Languages are beautiful. Do you agree? I don’t think there is an excuse that will lead to saying no. Spanish is my natural born language, and when I immigrated to the United States, I was in a race to learn English. I never knew how much being dominant in two languages would open many doors. Not only to opportunities in professional matters, but also to support the community. Especially in my work environments, there is so much diversity. I speak more Spanish than English because many co-workers are still learning English. So, I help out in translating. It also applies to customers, who ask me if I speak Spanish to make it easier for them to explain what they need to ask. Now, you may wonder why it is like that. It’s because I live close to the U.S-Mexico border, so there are many who cross from Tijuana.
I enjoy being bilingual. It’s not a curse or anything, but rather a talent. Learning new languages can be complicated at times because there are certain roots and words that are different from your original language. It’s happened to me before where I try to pronounce a word in English, but my Mexican accent and mindset just tells me to say it in that matter. However, there are many similarities between Spanish and English within wording. For example, “elevator” and “elevador.” Here’s another one, “lamp” and “lámpara.” Very similar, right?
Learning more than one language, such as English, led me to learn more about the country, people, and cultural perspectives. During that time of learning, I tried to see how similar it could be from my Hispanic culture, but they are both further apart than what I first thought. Seeing those differences, I had to figure out how to adapt to both without putting my mother language and culture to the side. Hispanic culture is very group-oriented rather than individualism that Americans flow with. We hold a special value in family, and it is what drives me to continue walking my path knowing that I have them by my side. Also, my group-oriented mindset has allowed me to be more open to new relationships and have many friends in which I also hold value. It is why I love to plan get-togethers, life is just better like that.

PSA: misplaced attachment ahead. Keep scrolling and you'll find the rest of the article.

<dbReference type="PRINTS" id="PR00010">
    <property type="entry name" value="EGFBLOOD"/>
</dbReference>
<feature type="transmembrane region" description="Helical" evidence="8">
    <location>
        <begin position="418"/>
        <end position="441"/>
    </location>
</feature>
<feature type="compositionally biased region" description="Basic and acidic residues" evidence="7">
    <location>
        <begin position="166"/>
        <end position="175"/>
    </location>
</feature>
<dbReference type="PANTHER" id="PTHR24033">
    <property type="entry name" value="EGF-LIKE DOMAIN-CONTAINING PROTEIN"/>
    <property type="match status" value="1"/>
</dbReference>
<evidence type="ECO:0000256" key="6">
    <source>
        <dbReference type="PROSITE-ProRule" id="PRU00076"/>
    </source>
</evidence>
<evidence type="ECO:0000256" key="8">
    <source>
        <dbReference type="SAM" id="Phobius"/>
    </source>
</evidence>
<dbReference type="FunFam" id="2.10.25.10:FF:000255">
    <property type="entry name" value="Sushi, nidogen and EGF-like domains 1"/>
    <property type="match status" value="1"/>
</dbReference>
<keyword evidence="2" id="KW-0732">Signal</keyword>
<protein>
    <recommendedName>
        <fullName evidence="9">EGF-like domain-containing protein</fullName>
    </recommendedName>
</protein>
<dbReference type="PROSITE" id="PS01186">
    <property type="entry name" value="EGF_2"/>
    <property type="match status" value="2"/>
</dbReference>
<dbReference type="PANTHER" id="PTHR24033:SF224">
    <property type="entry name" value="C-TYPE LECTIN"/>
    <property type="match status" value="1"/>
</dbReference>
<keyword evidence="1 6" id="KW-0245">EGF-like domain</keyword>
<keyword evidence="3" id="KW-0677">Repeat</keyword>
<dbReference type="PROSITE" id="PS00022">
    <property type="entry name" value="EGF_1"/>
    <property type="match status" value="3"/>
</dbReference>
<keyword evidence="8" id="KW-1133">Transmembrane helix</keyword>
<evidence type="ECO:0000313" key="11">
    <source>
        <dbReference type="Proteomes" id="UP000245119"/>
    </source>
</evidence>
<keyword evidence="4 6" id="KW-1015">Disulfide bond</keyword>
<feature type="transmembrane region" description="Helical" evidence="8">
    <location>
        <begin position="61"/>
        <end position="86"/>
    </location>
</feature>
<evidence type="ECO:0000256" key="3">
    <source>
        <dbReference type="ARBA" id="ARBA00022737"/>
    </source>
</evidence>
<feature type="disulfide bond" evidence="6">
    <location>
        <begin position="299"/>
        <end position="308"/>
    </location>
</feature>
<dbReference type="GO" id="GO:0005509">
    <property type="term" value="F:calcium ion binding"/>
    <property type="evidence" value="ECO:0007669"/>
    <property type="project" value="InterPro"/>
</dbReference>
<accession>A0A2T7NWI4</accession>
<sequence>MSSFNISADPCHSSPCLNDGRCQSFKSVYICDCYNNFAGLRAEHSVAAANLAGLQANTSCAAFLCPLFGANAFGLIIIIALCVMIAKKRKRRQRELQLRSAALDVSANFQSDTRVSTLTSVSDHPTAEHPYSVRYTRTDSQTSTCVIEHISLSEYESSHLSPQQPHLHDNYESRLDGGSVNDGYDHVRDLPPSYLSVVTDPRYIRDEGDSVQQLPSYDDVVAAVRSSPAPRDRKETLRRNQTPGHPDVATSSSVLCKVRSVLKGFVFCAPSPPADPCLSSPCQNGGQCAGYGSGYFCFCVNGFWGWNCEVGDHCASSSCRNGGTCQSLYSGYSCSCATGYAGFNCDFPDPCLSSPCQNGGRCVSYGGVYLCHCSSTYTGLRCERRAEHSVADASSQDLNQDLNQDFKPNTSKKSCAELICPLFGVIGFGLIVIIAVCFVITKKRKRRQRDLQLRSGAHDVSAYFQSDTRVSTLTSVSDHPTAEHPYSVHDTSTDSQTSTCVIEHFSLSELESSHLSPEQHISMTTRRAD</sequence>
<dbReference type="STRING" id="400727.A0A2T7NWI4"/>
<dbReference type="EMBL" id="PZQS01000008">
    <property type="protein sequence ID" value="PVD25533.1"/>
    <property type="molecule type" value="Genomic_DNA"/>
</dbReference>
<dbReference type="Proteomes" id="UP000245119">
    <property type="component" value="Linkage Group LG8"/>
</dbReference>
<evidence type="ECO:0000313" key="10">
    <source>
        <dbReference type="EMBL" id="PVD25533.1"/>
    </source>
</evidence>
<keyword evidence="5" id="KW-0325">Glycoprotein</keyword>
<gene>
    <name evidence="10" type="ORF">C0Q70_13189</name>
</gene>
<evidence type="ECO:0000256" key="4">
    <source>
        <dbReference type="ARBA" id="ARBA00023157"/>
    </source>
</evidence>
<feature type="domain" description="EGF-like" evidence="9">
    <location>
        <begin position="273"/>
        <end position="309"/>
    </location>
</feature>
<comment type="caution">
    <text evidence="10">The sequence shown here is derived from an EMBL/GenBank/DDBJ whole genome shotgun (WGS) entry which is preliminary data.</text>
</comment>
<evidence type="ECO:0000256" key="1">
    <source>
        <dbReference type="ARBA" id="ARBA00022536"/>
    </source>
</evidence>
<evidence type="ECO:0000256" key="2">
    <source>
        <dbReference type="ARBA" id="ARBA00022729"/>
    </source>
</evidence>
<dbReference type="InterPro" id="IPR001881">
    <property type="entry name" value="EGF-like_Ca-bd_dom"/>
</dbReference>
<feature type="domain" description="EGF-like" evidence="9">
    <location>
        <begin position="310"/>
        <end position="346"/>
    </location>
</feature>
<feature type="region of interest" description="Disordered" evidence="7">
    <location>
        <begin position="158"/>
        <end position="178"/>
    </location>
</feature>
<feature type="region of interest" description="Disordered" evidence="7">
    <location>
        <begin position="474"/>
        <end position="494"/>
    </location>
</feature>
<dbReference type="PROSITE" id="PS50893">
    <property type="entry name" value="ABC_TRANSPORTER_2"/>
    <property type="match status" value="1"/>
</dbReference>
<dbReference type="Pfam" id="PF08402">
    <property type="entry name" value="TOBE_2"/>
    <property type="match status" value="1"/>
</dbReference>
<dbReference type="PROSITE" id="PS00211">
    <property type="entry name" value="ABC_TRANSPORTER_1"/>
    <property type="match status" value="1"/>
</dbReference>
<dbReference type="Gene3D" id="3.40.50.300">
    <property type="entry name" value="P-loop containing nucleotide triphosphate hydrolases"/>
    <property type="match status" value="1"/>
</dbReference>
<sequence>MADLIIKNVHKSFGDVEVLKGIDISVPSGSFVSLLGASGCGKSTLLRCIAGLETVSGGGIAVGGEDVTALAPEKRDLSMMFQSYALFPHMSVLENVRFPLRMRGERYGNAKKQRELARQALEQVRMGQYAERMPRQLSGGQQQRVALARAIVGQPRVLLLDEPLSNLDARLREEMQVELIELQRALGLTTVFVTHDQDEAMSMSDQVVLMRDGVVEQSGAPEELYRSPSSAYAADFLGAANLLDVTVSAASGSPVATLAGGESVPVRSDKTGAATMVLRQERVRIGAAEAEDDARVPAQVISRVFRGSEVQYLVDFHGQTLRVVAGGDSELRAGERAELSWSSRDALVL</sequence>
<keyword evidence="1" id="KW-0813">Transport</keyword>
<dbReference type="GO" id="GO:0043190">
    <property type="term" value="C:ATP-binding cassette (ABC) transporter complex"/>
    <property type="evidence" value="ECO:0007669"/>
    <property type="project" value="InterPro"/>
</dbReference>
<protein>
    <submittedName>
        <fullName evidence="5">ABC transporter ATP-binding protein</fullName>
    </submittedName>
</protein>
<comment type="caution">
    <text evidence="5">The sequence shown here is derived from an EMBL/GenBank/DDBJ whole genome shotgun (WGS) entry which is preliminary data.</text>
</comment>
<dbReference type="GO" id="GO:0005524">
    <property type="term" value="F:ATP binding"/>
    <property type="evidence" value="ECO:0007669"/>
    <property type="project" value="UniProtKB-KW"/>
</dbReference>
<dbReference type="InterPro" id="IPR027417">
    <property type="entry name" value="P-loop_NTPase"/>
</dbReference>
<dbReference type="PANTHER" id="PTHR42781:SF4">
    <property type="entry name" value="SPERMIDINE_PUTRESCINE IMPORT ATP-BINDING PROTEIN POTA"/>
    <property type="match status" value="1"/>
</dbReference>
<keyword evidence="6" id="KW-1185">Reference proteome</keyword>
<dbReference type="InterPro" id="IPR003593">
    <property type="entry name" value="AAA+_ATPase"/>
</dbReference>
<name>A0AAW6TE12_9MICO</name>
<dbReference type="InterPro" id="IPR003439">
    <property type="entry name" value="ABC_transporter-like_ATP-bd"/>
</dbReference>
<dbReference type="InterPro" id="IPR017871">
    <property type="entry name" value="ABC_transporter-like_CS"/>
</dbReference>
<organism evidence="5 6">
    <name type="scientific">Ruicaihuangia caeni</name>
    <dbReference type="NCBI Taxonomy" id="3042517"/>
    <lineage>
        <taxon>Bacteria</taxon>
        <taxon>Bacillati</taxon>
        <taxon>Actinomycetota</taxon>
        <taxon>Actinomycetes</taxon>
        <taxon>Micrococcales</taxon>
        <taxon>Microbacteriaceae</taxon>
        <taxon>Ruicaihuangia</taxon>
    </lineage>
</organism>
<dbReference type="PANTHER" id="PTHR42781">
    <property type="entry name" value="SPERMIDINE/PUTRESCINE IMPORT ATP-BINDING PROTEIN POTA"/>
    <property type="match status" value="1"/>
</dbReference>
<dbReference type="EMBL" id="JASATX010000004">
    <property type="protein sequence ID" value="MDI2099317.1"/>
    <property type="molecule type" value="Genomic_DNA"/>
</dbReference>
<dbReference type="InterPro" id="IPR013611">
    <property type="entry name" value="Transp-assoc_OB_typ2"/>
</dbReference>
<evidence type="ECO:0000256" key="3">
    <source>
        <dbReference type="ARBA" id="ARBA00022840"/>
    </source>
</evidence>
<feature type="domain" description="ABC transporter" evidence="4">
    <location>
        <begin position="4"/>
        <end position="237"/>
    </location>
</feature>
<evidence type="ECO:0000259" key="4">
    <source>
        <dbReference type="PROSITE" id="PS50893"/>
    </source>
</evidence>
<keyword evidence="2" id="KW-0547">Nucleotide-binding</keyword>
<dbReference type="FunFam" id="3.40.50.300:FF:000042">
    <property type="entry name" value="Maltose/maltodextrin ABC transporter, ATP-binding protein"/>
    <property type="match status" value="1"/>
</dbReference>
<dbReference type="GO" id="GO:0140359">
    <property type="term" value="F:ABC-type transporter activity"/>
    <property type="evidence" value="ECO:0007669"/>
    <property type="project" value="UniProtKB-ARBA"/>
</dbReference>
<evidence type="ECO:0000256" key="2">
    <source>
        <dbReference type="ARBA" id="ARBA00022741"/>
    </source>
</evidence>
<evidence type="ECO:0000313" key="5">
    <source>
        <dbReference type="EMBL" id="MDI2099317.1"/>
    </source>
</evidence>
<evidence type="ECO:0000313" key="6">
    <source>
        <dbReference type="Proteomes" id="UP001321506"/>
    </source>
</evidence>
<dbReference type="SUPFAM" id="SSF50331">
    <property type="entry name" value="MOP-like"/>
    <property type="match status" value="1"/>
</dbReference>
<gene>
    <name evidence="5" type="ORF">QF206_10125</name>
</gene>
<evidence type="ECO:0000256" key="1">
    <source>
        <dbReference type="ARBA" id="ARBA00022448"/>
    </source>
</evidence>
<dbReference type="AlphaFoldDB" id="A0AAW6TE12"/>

The perspective from American culture drove me to add more to the level of my work-ethic and the way I’ve adapted a small amount of independence. In some way, I knew individualism would influence me and take into effect. I’ve noticed how much it has affected my group-oriented background, such as trying to maintain relationships with people and not being able to spend time with family. I’ve been really trying to find a balance now that there is more adulting to do. I need my friends, family, and other loved ones to be around. They are also my pillars in which continue to allow me to stand firm.
I do think that Biola students should learn a new language in order to keep growing in a diverse manner. Learning a new language opens cultural doors which allows people to explore more about the country, people, traditions, and practices. They welcome an expansion as to how they see the world within the mentalities that the culture may present. Also, it’s beautiful to learn a new language because it can build up your confidence in welcoming new perspectives. Believe it or not, knowing different languages is a pro to put on your job application due to the diversity that is engaged in work environments.
I encourage you to learn a new language. Whether it is on your own or what they offer at Biola, you will be able to explore a world beyond you found in the richness of language, culture, and people. Diversity is what unites us as one.
Photo by Emilio Garcia on Unsplash